Textiles and the Triplett Sisters

Lori Lee Triplett, Business Manager for Quilt and Textile Collections, has successfully combined a variety of passions which include research, writing, and performing into the quilt world. As a lecturer and instructor she brings her experience from stage, screen, and radio to make the presentations fun yet educational. She enjoys presenting at local quilt guilds, but also presents at national conferences and has made appearances internationally.

Textile Campaign Art

  Because of the acrimony of the recent election, I’ve been hesitant to write about this subject. However it is an excellent exhibition at the George Washington University Textile Museum. Since “Your Next President…the Campaign Art of Mark and Rosalind Shenkman” only runs through April 10th, I didn’t want to wait too long to write about it. The exhibition is an amazing glimpse into the history of campaigns, starting with some textiles honoring George Washington, even though he refused to campaign. In 1789, Washington “stood” for the position of President, not making speeches or rallying supporters. He left an impression that it wasn’t gentlemanly to campaign. This impression disappeared in the early 1800s. The Andrew Jackson/John Quincy Adams contest of 1828 has been called the dirtiest US presidential campaign. Fabric was printed for President Jackson’s inauguration,...

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Cleaning Your Quilt

As part of our continuing series on Caring for Your Collection, we are going to discuss cleaning your quilt. Xenia Cord, co-author of Chintz Quilts from the Poos Collection says, if considering washing your quilt, go lie down until the feeling passes. The first time Kay told me I was going to wash one of her antique quilts, I tried multiple ways to get out of it. By the way, kicking and screaming “no” wasn’t effective. Even after multiple successful attempts, I don’t like or want to wash a quilt. I don’t want to be responsible for ruining a treasure. The first factor to consider, is the value of the quilt. Is this such a valuable quilt that it should be left to professionals? Professional restoration experts have tools and access to setups that some simply...

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BAS - Crib Quilts

Continuing our adventure in DC, we took a side trip to the Baltimore Appliqué Society (BAS). The Appliqué Society was founded in 1993 “to preserve antique quilts and promote the art of appliqué.” (To accent or not, that is the question?  My sister is a huge fan of the accent mark on the “e”, which is the French word meaning “applied.” The word absorbed into English is frequently seen without the accent, but since the word is French, I will honor the original spelling.) Since Baltimore is the home of the Baltimore Album Quilt, (what a shock!) it is appropriate that BAS preserves the techniques used to create those masterpiece BAQs. This night’s lecture was by our friend Polly Mello a previous president of the BAS and a gifted appliquer. (Accent not required, since it is...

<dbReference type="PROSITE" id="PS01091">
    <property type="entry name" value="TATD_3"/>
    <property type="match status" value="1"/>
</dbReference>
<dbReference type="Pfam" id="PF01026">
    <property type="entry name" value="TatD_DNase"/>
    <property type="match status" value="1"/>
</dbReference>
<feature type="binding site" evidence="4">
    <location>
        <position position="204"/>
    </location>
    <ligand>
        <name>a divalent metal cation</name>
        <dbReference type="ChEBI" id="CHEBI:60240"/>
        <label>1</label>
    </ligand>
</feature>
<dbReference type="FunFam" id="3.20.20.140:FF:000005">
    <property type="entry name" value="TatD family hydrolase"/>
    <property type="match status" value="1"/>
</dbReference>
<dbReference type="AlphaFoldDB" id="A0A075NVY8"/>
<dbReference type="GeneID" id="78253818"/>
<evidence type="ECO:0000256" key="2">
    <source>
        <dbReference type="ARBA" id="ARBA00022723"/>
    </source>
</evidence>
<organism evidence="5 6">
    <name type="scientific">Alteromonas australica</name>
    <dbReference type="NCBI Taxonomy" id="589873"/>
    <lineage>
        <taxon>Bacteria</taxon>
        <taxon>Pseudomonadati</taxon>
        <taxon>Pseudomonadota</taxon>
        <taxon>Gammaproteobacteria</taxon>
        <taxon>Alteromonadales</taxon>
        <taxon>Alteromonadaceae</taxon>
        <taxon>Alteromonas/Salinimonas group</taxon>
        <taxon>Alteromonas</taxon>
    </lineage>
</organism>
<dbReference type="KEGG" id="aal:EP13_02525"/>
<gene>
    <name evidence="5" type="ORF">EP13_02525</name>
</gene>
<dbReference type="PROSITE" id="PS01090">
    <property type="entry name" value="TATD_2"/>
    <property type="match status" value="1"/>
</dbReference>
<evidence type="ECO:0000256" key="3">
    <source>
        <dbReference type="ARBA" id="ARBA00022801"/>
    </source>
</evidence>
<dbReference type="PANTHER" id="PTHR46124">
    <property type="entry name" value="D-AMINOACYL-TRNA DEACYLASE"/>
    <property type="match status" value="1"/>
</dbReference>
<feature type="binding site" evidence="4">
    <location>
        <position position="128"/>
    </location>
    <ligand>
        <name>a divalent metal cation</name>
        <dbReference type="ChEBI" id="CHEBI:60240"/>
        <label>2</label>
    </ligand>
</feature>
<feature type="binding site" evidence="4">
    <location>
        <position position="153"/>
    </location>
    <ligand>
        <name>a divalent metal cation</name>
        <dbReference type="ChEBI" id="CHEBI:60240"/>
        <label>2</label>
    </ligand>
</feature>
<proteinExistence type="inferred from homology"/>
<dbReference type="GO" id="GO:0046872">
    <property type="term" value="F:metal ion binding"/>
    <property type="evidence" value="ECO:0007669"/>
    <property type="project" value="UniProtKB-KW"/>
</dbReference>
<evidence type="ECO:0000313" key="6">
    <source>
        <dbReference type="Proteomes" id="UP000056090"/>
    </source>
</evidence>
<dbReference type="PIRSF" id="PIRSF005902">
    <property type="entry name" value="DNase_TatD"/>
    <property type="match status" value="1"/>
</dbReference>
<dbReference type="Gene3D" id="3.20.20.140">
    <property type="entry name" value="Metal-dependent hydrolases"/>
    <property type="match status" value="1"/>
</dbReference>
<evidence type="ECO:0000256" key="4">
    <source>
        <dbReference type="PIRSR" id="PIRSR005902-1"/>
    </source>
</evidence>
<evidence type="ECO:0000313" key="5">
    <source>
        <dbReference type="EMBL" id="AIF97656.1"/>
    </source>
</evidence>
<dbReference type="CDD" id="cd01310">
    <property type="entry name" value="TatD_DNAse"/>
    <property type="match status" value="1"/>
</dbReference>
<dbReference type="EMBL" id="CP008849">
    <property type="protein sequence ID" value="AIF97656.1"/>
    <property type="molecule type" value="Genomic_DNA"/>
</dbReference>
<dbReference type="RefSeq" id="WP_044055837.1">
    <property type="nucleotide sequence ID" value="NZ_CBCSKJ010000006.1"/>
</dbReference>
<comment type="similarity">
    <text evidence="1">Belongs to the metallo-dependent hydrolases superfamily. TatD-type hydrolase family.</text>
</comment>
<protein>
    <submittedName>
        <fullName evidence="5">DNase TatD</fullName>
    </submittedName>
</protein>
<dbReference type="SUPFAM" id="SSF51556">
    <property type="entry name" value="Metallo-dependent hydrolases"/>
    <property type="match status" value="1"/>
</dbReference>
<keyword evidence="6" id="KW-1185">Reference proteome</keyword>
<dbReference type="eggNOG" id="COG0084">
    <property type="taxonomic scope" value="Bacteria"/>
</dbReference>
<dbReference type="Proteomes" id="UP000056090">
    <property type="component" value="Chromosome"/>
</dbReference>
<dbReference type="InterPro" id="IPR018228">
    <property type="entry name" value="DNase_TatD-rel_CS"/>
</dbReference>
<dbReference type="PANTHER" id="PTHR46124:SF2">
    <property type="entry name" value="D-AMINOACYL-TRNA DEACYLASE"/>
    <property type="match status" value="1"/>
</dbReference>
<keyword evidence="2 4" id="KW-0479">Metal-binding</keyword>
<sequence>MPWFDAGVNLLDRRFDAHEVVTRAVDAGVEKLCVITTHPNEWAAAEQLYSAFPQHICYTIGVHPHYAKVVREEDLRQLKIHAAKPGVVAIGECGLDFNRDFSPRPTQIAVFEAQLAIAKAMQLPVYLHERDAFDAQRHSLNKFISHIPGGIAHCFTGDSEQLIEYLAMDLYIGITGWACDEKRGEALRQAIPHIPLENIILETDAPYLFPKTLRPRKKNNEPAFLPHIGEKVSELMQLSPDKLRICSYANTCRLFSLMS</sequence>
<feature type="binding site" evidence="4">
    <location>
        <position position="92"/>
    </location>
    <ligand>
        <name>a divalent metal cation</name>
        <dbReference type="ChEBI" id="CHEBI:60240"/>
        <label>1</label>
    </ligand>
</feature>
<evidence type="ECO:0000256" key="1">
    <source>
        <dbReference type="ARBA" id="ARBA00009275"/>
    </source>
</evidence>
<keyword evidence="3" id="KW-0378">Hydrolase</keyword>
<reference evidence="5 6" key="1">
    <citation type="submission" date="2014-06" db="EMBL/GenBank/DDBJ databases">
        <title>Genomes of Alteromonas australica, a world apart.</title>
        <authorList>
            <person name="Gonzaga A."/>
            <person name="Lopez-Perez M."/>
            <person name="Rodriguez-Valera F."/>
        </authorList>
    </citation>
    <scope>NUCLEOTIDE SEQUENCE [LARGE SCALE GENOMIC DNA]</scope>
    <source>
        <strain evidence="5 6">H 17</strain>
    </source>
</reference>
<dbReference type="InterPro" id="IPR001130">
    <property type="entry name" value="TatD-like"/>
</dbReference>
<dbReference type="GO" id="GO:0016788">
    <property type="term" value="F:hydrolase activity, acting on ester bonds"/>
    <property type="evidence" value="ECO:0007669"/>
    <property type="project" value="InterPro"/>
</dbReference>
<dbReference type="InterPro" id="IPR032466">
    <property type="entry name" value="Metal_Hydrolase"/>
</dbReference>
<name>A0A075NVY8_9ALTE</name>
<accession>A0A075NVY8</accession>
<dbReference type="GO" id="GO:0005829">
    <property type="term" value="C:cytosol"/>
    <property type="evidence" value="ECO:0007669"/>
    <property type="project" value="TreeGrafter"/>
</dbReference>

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Bingata...Go Now!

The Triplett Sisters had an adventure in DC, with much to see. We went to a wonderful exhibition “Bingata! Only in Okinwa” at The George Washington Textile Museum. Our arrival was timed perfectly to participate in a tour by Curator Lee Talbot. (The exhibit was so wonderful we went back again!) I’m writing about it immediately because…IT CLOSES JANUARY 30, 2017. So, if you live in the DC area or can get to the DC area in the next few days, the exhibit is worth the effort. Bingata is a technique which uses pigments and dyes to create wonderful multicolored fabrics. It can be done either freehand or with paper stencils. These techniques have been used for more than 300 years in the Ryukyu Kingdom (now the Okinawa Prefecture in Japan). This area because of maritime...

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Colonial Williamsburg Conference: Printed Fashions

This year Colonial Williamsburg is offering a conference on “Printed Fashions: Textiles for Clothing and the Home, March 26-28, 2107. Every year the CW team puts together interesting symposiums, but this year the guest speaker line up is amazing! Many of the presenters are coming from across the pond, so it’s the perfect opportunity to learn from British experts without going overseas. Rosemary Crill, now retired from the Victoria and Albert Museum, is still an honorary research associate. She will be discussing, “When Print Meets Pen: Block-printing and Hand-drawing in Indian Cotton Textiles.” Other presenters from overseas include John Styles, honorary senior research fellow, Victoria and Albert Museum, Bridget Long, visiting research fellow in history, University of Hertfordshire, and Philip Sykas, research associate from Manchester School of Art. Colonial Williamsburg have also included some talented Americans...

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